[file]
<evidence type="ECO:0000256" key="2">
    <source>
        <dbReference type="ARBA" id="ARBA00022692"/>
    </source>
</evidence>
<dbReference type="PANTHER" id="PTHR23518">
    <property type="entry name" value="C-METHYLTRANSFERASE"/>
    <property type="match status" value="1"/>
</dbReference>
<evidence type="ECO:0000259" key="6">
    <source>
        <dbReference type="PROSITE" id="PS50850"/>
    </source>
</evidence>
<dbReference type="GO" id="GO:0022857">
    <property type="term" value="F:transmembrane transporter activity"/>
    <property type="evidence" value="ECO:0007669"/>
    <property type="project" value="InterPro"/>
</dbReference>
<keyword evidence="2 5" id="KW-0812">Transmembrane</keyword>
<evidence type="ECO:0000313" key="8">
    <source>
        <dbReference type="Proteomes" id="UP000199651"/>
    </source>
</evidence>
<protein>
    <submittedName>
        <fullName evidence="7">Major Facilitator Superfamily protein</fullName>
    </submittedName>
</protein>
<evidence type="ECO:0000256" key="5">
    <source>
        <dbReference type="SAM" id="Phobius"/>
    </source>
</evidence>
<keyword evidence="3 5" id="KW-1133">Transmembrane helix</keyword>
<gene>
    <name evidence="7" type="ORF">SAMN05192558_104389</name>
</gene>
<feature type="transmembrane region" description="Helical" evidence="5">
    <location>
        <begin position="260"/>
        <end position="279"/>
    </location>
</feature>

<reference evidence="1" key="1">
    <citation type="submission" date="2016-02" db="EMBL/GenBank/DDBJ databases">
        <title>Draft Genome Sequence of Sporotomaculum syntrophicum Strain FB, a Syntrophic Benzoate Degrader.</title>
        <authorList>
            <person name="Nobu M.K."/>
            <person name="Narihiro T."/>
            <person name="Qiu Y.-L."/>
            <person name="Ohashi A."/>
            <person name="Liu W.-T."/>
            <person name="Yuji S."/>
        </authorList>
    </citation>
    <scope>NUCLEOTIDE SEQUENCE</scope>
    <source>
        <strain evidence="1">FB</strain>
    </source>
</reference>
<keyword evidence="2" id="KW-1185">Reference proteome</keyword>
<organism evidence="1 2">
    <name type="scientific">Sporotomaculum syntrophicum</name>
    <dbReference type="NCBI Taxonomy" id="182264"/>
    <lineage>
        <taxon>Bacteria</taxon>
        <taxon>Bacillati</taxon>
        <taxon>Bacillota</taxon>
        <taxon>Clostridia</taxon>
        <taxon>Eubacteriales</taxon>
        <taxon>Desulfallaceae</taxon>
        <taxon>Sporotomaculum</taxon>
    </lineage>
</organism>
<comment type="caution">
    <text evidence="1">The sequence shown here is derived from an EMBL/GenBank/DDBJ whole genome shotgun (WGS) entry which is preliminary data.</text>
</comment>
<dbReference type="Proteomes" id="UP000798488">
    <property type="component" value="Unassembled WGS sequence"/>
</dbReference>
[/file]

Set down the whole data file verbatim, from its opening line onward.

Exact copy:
<evidence type="ECO:0000256" key="2">
    <source>
        <dbReference type="ARBA" id="ARBA00022692"/>
    </source>
</evidence>
<dbReference type="PANTHER" id="PTHR23518">
    <property type="entry name" value="C-METHYLTRANSFERASE"/>
    <property type="match status" value="1"/>
</dbReference>
<evidence type="ECO:0000259" key="6">
    <source>
        <dbReference type="PROSITE" id="PS50850"/>
    </source>
</evidence>
<dbReference type="GO" id="GO:0022857">
    <property type="term" value="F:transmembrane transporter activity"/>
    <property type="evidence" value="ECO:0007669"/>
    <property type="project" value="InterPro"/>
</dbReference>
<keyword evidence="2 5" id="KW-0812">Transmembrane</keyword>
<evidence type="ECO:0000313" key="8">
    <source>
        <dbReference type="Proteomes" id="UP000199651"/>
    </source>
</evidence>
<protein>
    <submittedName>
        <fullName evidence="7">Major Facilitator Superfamily protein</fullName>
    </submittedName>
</protein>
<evidence type="ECO:0000256" key="5">
    <source>
        <dbReference type="SAM" id="Phobius"/>
    </source>
</evidence>
<keyword evidence="3 5" id="KW-1133">Transmembrane helix</keyword>
<gene>
    <name evidence="7" type="ORF">SAMN05192558_104389</name>
</gene>
<feature type="transmembrane region" description="Helical" evidence="5">
    <location>
        <begin position="260"/>
        <end position="279"/>
    </location>
</feature>

<reference evidence="1" key="1">
    <citation type="submission" date="2016-02" db="EMBL/GenBank/DDBJ databases">
        <title>Draft Genome Sequence of Sporotomaculum syntrophicum Strain FB, a Syntrophic Benzoate Degrader.</title>
        <authorList>
            <person name="Nobu M.K."/>
            <person name="Narihiro T."/>
            <person name="Qiu Y.-L."/>
            <person name="Ohashi A."/>
            <person name="Liu W.-T."/>
            <person name="Yuji S."/>
        </authorList>
    </citation>
    <scope>NUCLEOTIDE SEQUENCE</scope>
    <source>
        <strain evidence="1">FB</strain>
    </source>
</reference>
<keyword evidence="2" id="KW-1185">Reference proteome</keyword>
<organism evidence="1 2">
    <name type="scientific">Sporotomaculum syntrophicum</name>
    <dbReference type="NCBI Taxonomy" id="182264"/>
    <lineage>
        <taxon>Bacteria</taxon>
        <taxon>Bacillati</taxon>
        <taxon>Bacillota</taxon>
        <taxon>Clostridia</taxon>
        <taxon>Eubacteriales</taxon>
        <taxon>Desulfallaceae</taxon>
        <taxon>Sporotomaculum</taxon>
    </lineage>
</organism>
<comment type="caution">
    <text evidence="1">The sequence shown here is derived from an EMBL/GenBank/DDBJ whole genome shotgun (WGS) entry which is preliminary data.</text>
</comment>
<dbReference type="Proteomes" id="UP000798488">
    <property type="component" value="Unassembled WGS sequence"/>
</dbReference>